(poetry diary 83) The Guardian and The Huffington Post have both put out good round-ups of poems to help mourners deal with the election results. Entropy has also put up poems that can be useful for high school teachers. The ones which are helping me the most so far (found in the Guardian round up) are Adrienne Rich’s “What Kind of Times are These” and Muriel Rukeyser’s “Poem,” which is about being a poet who “lived in the first century of world wars,” and which poets especially should read.
After a coworker showed me photos one of his took yesterday, though, I have to put up “Where My Books Go” by Yeats, as it’s become the poem I use as a sort of prayer whenever I’m hurting for other people.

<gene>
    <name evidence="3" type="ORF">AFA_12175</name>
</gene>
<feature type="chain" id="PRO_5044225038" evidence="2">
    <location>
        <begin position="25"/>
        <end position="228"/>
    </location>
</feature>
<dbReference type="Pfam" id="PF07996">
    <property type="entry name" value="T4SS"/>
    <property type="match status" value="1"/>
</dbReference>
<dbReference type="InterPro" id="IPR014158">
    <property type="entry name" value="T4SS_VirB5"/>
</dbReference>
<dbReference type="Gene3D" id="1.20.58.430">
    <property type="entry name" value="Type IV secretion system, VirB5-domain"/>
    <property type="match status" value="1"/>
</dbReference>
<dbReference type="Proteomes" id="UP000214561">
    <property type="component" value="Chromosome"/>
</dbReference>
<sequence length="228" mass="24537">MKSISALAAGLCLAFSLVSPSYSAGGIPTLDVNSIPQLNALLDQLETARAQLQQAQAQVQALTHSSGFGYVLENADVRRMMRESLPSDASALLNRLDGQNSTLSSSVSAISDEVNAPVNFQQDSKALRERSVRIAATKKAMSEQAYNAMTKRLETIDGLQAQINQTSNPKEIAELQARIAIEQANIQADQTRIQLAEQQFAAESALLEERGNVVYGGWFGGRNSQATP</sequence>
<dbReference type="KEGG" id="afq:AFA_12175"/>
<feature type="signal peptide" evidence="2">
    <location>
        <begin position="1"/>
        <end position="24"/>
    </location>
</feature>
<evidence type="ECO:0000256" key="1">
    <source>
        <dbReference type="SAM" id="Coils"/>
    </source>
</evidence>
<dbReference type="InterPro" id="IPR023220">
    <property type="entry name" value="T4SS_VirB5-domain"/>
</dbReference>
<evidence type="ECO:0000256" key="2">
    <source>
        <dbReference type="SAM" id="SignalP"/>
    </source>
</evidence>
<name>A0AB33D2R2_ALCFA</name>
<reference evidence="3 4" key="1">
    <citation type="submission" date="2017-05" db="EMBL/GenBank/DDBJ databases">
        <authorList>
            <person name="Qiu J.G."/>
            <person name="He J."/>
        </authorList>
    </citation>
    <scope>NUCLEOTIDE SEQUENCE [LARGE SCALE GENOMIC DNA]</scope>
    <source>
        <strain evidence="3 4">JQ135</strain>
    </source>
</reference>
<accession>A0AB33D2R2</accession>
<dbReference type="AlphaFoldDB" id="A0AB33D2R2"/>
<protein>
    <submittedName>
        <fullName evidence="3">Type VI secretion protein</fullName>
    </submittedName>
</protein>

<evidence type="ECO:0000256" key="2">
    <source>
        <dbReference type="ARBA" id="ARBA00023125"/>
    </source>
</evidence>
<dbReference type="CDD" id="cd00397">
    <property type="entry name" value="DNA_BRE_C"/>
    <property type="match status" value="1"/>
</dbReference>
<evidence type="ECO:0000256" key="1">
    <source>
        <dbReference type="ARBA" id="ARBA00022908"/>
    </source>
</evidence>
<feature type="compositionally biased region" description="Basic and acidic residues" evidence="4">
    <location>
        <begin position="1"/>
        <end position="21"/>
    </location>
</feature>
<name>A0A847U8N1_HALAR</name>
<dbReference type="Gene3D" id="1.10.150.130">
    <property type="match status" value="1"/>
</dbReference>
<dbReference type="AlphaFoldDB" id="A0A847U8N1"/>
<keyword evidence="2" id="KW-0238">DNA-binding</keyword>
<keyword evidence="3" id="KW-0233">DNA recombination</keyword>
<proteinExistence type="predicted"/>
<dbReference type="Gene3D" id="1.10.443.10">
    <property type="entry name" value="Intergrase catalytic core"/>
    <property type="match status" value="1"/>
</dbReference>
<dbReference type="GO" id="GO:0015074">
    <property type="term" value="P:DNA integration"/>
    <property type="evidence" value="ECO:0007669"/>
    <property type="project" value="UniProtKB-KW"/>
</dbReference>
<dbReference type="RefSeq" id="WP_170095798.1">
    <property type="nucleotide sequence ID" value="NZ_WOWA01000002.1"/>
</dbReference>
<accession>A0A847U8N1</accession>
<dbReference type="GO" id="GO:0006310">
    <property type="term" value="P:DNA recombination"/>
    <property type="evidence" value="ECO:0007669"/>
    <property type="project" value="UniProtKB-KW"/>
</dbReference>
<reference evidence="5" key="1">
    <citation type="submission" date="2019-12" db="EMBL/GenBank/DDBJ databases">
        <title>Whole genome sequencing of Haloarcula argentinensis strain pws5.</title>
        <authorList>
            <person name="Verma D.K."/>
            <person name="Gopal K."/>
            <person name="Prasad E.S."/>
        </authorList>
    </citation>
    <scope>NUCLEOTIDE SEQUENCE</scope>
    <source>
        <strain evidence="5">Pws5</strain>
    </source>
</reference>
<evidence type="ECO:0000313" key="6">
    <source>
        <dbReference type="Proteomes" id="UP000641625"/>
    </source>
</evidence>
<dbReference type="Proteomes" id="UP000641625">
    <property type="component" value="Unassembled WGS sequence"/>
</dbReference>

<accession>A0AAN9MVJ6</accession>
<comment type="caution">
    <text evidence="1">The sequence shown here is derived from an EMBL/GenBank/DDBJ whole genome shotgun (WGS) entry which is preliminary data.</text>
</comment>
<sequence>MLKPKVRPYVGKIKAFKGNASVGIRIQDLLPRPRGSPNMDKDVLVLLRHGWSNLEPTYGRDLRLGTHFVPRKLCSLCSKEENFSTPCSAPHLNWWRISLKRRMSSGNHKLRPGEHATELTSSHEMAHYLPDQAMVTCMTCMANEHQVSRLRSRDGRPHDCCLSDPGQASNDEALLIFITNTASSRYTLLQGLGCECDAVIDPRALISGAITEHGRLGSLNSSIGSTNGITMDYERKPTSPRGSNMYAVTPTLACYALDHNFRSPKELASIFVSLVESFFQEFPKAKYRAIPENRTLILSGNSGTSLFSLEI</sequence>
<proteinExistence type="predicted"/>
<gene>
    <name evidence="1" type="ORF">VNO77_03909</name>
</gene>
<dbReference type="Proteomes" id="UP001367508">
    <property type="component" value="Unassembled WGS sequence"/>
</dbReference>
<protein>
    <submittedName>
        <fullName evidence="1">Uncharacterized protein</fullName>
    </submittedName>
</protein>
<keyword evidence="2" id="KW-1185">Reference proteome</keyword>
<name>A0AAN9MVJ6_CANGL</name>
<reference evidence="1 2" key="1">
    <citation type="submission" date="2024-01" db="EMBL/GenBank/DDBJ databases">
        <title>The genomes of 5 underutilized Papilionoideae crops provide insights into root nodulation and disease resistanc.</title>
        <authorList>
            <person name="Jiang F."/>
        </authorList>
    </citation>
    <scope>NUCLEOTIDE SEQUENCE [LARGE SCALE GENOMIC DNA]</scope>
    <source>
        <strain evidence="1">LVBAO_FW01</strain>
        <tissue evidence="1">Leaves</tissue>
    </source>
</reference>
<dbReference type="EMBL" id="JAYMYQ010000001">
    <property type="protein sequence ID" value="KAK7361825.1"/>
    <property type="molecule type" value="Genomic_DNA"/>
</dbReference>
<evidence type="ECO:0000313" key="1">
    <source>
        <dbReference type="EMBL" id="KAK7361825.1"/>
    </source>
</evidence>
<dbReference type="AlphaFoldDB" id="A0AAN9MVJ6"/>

The first photograph was of a sign place by the sign of the road addressed to Muslim Americans, basically saying that “we love you.” The second photograph was of the same sign, posted a few hours later, after it was desecrated with the words “Trump 2016” in red spray paint.
No. Right now, as others of us mourn, it is time for words to sing.
Where My Books Go
William Butler Yeats
All the words that I utter,
And all the words that I write,
Must spread out their wings untiring,
And never rest in their flight,
Till they come where your sad, sad heart is,
And sing to you in the night,
Beyond where the waters are moving,
Storm-darken’d or starry bright.